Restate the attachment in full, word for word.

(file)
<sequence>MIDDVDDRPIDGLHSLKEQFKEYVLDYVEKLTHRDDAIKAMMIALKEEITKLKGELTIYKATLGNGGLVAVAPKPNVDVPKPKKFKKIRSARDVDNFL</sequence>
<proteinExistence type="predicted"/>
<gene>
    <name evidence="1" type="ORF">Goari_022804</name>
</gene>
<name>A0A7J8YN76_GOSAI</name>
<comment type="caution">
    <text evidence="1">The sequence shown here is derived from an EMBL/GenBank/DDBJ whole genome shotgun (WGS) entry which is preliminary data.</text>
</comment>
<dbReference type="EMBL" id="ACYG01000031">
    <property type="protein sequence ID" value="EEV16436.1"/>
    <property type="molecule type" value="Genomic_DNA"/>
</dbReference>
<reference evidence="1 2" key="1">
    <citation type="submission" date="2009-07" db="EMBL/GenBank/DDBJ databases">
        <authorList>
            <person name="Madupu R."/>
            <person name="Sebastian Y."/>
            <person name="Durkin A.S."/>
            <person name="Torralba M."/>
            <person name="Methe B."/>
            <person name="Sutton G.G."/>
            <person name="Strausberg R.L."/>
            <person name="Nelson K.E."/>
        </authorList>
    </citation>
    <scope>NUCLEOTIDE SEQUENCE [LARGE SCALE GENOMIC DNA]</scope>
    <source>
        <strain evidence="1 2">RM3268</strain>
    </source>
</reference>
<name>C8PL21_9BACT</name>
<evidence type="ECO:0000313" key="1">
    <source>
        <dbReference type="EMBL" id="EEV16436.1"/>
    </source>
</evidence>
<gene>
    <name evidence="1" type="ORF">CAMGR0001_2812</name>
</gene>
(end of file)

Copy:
<sequence>MIDDVDDRPIDGLHSLKEQFKEYVLDYVEKLTHRDDAIKAMMIALKEEITKLKGELTIYKATLGNGGLVAVAPKPNVDVPKPKKFKKIRSARDVDNFL</sequence>
<proteinExistence type="predicted"/>
<gene>
    <name evidence="1" type="ORF">Goari_022804</name>
</gene>
<name>A0A7J8YN76_GOSAI</name>
<comment type="caution">
    <text evidence="1">The sequence shown here is derived from an EMBL/GenBank/DDBJ whole genome shotgun (WGS) entry which is preliminary data.</text>
</comment>
<dbReference type="EMBL" id="ACYG01000031">
    <property type="protein sequence ID" value="EEV16436.1"/>
    <property type="molecule type" value="Genomic_DNA"/>
</dbReference>
<reference evidence="1 2" key="1">
    <citation type="submission" date="2009-07" db="EMBL/GenBank/DDBJ databases">
        <authorList>
            <person name="Madupu R."/>
            <person name="Sebastian Y."/>
            <person name="Durkin A.S."/>
            <person name="Torralba M."/>
            <person name="Methe B."/>
            <person name="Sutton G.G."/>
            <person name="Strausberg R.L."/>
            <person name="Nelson K.E."/>
        </authorList>
    </citation>
    <scope>NUCLEOTIDE SEQUENCE [LARGE SCALE GENOMIC DNA]</scope>
    <source>
        <strain evidence="1 2">RM3268</strain>
    </source>
</reference>
<name>C8PL21_9BACT</name>
<evidence type="ECO:0000313" key="1">
    <source>
        <dbReference type="EMBL" id="EEV16436.1"/>
    </source>
</evidence>
<gene>
    <name evidence="1" type="ORF">CAMGR0001_2812</name>
</gene>